Wednesday, November 08, 2006

The Democrats Strike Back

Thursday, November 18, 2004

Colin Powell's legacy

What Powell needs to say. Posted by Hello

Saturday, November 13, 2004

I couldn't have said it better

Dan Savage, writing for The Portland Mercury, hilariously summarizes what liberals should do now that the red states control the federal government. In a nutshell, he argues we should dump all empathy we have for issues affecting the "heartland", eg, healthcare, jobs, etc. Here's a nugget:

"Certain distressed liberals and progressives are talking about fleeing to Canada or, better yet, seceding from the Union. We can't literally secede and, let's admit it, we don't really want to live in Canada. It's too cold up there and in our heart-of-hearts, we hate hockey. We can secede emotionally, however, by turning our backs on the heartland. We can focus on our issues, our urban issues, and promote our shared urban values. The Republicans have the federal government--for now. But we've got Seattle, Portland, San Francisco, Chicago, Los Angeles, San Diego, New York City (Bloomberg is a Republican in name only), and every college town in the country. We're everywhere any sane person wants to be. Let them have the shitholes, the Oklahomas, Wyomings, and Alabamas. We'll take Manhattan." - Dan Savage

Shitholes indeed. Backward, hypocritical, hatemongering, tax hating, parasitic shitholes.


Wednesday, November 10, 2004


It's one thing to have a party in power that really doesn't give a crap about environmental protection - that would represent the feelings of most Americans- but it's another thing to have a party in power that is openly hostile to these issues. ANOTHER study came out predicting calamitous things for the Arctic circle if we don't do something about global warming. And what was the response from the government? Not encouraging. Check out these beauties from a couple of the guys most responsible for protecting the environment.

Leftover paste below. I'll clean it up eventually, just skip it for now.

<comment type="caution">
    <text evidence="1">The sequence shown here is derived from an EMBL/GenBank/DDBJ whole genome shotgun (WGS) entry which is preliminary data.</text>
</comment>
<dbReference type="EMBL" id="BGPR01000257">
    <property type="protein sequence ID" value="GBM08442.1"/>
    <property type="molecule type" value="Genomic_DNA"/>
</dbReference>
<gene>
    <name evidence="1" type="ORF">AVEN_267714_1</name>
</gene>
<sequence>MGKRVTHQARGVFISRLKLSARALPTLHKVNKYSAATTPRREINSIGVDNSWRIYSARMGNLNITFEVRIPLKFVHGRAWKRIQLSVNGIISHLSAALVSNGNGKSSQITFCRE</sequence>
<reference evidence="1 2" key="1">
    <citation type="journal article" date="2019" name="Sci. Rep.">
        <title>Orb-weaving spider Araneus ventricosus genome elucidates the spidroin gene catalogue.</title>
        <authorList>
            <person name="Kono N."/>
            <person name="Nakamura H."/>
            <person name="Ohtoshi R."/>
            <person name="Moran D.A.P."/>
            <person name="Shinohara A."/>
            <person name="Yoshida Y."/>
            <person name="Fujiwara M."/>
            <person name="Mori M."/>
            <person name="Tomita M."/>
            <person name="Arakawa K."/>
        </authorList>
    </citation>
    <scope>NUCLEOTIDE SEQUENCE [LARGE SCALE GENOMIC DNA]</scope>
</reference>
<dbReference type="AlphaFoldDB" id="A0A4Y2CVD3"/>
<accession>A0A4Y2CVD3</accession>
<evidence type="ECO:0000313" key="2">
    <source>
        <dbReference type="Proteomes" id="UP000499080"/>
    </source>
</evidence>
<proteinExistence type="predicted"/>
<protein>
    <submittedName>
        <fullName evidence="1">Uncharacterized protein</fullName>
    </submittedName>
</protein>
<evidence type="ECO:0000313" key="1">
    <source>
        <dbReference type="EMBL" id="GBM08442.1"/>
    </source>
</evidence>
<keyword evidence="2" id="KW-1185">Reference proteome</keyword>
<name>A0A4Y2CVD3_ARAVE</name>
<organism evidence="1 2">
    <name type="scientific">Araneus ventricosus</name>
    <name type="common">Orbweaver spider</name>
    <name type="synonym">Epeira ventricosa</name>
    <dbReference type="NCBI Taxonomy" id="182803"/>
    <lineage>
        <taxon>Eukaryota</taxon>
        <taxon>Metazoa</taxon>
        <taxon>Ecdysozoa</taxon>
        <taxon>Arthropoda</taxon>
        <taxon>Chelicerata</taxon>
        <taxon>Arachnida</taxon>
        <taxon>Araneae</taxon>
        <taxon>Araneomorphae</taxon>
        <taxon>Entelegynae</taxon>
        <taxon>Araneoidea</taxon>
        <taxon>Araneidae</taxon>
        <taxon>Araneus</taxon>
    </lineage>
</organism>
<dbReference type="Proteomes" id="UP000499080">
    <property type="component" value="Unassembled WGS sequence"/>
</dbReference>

"Kyoto was a bad treaty for the United States," said Mike Leavitt, administrator of the Environmental Protection Agency. Leavitt added in an interview Friday that climate change is not an issue the administration dismisses. "I know that it is of importance to the president that we continue to make progress," he said.
And here's another good one:
"President Bush strongly opposes any treaty or policy that would cause the loss of a single American job, let alone the nearly 5 million jobs Kyoto would have cost," said James Connaughton, chairman of the White House Council on Environmental Quality.
This is the most interesting quote. So this guy is saying that Bush opposes any policy that might lead to the elimination of ANY job? I wonder if this job protection standard also applies to trade deals too. Or is job protection only relevant to these guys when it might actually protect the environment? Asses.


Benjamin Franklin speaks

A coworker handed me an article (appropriately called "Democracy is Dead") and in it, Benjamin Franklin predicts what might eventually happen to American democracy. It's a great quote so I tracked down the entire speech. In college, I had to read the Madison Papers. Reading Franklin's speech reminded me of how really, really... really smart these guys were. You can't help but be convinced that our nation is getting dumber. Today's intellectuals could not hold a candle to these guys. Anyway, it's worth reading through to get a sense of what the founding fathers thought of the constitution, warts and all, and their early warnings of what might happen to us. I would say Franklin was right on. Here's his speech to the Constitutional Convention:

Mr. President